(Kitco News) - Silver is likely to trade above $30 an ounce in 2011 mainly due to investors’ growing appetite for the metal, also helped by a further recovery in industrial demand, said the consultancy GFMS in its Interim Silver Market Review released late Wednesday.

GFMS forecast the metal will average $19.94 an ounce for 2010, a 36% increase from the prior year. For the first 10 months so far, the average based on London fixes is $18.61, which does not include the early-November spike to $28.55. Next year, silver should “easily” surpass the annual average all-time high of $20.98 from 1980, the consultancy said.

“In spite of what appears currently to be a substantial end-year correction in price, GFMS still expect silver to trade over $30 in 2011,” said a news release from the consultancy. “However, we are doubtful such elevated levels will be sustained throughout the year and, as a result, we see an annual average either side of $28 as more likely. We could also add that a retreat from over $30 would not necessarily imply an end to the multi-year rally in 2011.”

Global investment, including coins, is set to rise to record levels this year, with the net value reaching roughly $4 billion, GFMS said. Conditions in 2011 are likely to remain “conducive” to high levels of investment, providing the “chief support” to further price gains. Silver’s fundamental demand excluding investment should rise next year, mainly due to gains in industrial uses, GFMS said. However, this will be outweighed by gains in total supply as mine output rises.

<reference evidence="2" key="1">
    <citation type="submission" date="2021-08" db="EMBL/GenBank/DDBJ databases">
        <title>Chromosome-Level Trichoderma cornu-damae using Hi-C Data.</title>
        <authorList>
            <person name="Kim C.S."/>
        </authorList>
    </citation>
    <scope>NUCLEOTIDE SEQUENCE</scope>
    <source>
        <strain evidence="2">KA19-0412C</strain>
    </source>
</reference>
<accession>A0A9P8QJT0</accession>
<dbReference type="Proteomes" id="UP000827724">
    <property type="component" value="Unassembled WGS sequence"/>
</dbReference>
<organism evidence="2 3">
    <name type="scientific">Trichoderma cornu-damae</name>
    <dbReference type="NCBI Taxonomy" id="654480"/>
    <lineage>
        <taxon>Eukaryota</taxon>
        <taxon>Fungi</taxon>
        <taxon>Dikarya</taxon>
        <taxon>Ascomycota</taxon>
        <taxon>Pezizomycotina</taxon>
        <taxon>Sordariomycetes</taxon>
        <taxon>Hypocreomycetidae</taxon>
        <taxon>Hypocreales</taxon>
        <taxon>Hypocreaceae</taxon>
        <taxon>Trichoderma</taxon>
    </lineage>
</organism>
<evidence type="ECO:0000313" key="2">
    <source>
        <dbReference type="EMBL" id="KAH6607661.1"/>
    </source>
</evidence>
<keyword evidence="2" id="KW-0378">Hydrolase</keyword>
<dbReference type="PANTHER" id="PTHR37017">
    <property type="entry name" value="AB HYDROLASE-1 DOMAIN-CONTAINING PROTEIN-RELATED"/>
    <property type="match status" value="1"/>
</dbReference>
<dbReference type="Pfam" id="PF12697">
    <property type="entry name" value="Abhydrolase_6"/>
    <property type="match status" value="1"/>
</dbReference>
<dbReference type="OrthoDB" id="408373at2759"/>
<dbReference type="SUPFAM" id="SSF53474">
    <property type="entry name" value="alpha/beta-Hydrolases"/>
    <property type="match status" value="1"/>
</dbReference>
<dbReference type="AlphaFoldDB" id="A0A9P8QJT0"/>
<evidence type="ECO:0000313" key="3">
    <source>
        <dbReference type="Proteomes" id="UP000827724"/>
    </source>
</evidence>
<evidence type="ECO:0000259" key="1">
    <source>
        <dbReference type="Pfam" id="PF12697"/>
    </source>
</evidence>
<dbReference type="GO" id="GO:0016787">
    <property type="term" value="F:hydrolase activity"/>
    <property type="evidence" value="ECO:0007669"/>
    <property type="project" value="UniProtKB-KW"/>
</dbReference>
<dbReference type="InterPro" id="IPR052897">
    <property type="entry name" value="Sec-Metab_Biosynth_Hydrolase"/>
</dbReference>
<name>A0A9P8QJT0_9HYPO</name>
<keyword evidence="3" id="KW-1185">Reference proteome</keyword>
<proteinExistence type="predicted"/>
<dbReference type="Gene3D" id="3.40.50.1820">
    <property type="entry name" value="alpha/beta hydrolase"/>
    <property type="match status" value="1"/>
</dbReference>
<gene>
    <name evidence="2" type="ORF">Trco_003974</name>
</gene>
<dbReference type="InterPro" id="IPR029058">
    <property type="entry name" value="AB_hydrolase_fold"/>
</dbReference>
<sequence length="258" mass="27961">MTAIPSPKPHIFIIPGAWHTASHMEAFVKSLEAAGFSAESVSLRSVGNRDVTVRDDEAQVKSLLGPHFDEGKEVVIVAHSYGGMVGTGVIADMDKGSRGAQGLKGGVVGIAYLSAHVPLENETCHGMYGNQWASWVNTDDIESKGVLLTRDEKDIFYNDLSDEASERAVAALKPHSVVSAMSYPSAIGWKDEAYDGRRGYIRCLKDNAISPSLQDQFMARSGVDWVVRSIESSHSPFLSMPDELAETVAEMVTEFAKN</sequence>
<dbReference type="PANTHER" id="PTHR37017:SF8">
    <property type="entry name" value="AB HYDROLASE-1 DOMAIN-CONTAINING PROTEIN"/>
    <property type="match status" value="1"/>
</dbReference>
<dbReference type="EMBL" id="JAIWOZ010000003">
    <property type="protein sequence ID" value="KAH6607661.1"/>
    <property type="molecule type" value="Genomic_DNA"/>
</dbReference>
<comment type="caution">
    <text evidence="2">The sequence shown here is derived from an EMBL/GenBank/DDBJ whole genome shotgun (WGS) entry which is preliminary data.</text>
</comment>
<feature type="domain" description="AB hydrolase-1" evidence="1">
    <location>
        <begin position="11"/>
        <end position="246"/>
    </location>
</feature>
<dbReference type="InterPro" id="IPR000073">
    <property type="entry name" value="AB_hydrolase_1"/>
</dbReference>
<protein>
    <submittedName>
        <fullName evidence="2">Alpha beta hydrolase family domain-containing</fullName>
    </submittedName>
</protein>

“While this might appear bearish, we remain confident that investors will be of a mood to absorb the resultant, growing surplus, as key supports such as ultra-low interest rates, a weakening dollar and a buoyant gold market should remain with us, all of which should be easily enough to rally silver prices yet higher,” GFMS said.

For 2010, GFMS looks for fabrication demand to rise by 10% on a “strong but only partial recovery in industrial uses,” record coin demand and slight growth in jewelry offtake. This will more than counter losses in photography and silverware fabrication, GFMS said. Meanwhile, supply is forecast to rise 5% in 2010 mainly due to modest gains in mine production, double-digit growth in scrap and a rise in government sales.

Mine growth alone is forecast to rise by some 24 million ounces, or more than 3%, this year. Much of the gains come from Mexico (including the ramp-up of Goldcorp’s Penasquito and Coeur d’Alene Mines’ Palmarejo mines), Argentina (ramp-up of Silver Standard Resources’ Pirquitas mine), Chile and Australia (gains at BNP Billiton’s Cannington). However, Peruvian output is declining 5%. Meanwhile, scrap supply is forecast to rise by over 10% this year, while government sales are also expected to rise, mainly due to countries in the Commonwealth of Independent States.

Meanwhile, industrial demand is set to rise by a “healthy” 18% this year, GFMS said. However, such demand remains below 2008 levels. “Limited further gains from stock replenishment, plus a possible slowdown in global GDP growth, should mean less dramatic increases for industrial offtake next year, perhaps ruling out a return to pre-crisis levels despite the surging contribution from the photovoltaic and ethylene oxide catalyst sectors,” GFMS said.

Jewelry fabrication is expected to rise by 3% this year, partly the result of substitution from more expensive gold, which has hit record-high prices. “Further such modest gains are forecast in 2011, taking offtake to a five-year high,” GFMS said. Photographic use is expected to continue declining this year, by 11%, while silver for coin minting is set to rise 23%.

By Allen Sykora of Kitco News; asykora@kitco.com

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